No. 6339.

349 S.W.2d 634 (1961)

Emile PATTERSON et al., Appellants, v. EAST TEXAS MOTOR FREIGHT LINES et al., Appellees.

Court of Civil Appeals of Texas, Beaumont.

Rehearing Denied September 27, 1961.

Attorney(s) appearing for the Case

Sample & Walker, Beaumont, for appellants.

Keith, Mehaffy, McNicholas & Weber, Beaumont, for appellees.


This is a suit for personal injuries brought by appellant Emile Patterson, for his wife Elmer Patterson, and by appellant Willie Mae Ryals to recover damages from East Texas Motor Freight Lines and its driver Albert Olen Foster, arising out of a collision which occurred March 3, 1955 at an intersection in the City of Beaumont, Texas. Elmer Patterson was the driver and Willie Mae Ryals the passenger in an automobile in collision with a truck driven by Albert Olen Foster.

The case was submitted to the jury upon special issues. The jury found the appellant Elmer Patterson guilty of acts of negligence which proximately caused the accident and found the appellee Albert Olen Foster guilty of no act of negligence. The trial court rendered judgment for the appellees.

Appellants complain of the trial court's refusal to permit them to offer evidence to show the driver of the truck had been involved in other automobile accidents and had been charged with reckless driving and speeding on other occasions. No evidence was offered by appellees to show the truck driver was a safe and careful driver, or that he had had no other accidents. He was permitted to testify as to his experience. He had been driving a truck for 20 years, and had been employed on his present job for 11 years. The trial court properly refused to permit the testimony offered by appellants. The Supreme Court settled this question many years ago in Missouri, K. & T. Ry. Co. v. Johnson, 92 Tex. 380, 48 S.W. 568, 569:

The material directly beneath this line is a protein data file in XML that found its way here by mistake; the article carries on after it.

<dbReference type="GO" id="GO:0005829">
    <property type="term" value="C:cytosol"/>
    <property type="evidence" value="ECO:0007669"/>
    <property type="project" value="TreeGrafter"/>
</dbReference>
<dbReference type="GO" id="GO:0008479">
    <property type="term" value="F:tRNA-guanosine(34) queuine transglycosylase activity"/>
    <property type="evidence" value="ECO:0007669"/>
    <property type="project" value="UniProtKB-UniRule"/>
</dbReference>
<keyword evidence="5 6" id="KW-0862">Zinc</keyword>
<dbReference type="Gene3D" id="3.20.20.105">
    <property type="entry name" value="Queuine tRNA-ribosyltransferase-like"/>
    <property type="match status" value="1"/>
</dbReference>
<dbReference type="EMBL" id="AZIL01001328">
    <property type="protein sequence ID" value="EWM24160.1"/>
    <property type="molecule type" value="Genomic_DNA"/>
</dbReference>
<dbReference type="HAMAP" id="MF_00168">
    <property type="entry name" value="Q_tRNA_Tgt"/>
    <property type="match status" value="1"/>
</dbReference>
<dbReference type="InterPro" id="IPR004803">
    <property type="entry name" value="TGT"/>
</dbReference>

"* * * We think the rule is well settled that when the question is whether or not a person has been negligent in doing, or in failing to do, a particular act, evidence is not admissible to show that he has been guilty of a similar act of negligence, or even habitually negligent upon a similar occasion (citing cases) * * *. The principle, as applicable to this class of cases generally, is that when the habit of care or of negligence, as the case may be, has no connection with the specific facts in evidence bearing upon the question of care, evidence of such care or habit is without sufficient probative force to effect the determination of the question * * *"

Appellants in their petition plead several grounds of primary negligence against the driver of the truck, and in addition plead the truck company was guilty of negligence on the theory of "negligent entrustment." Appellants alleged the driver was an employee of the truck company and acting within the scope and course of his employment with the truck company at the time of the collision. The appellees stipulated and agreed that this was true and that the doctrine of respondent superior would apply in this case. Appellees then moved the trial court to strike the allegation as to negligent entrustment which motion was granted and the appellants contend this was error. We are unable to agree with appellants upon this theory. Evidence as to prior accidents, or prior acts of negligence on the part of the driver, would be admissible only to prove the driver was unsafe or incompetent, and not to prove he was negligent on the occasion in question. The theory of negligent entrustment in order to bind the truck company became immaterial as soon as the stipulation as to course of employment was made. There was no issue left to submit to the jury upon which this testimony as to negligent entrustment would be admissible.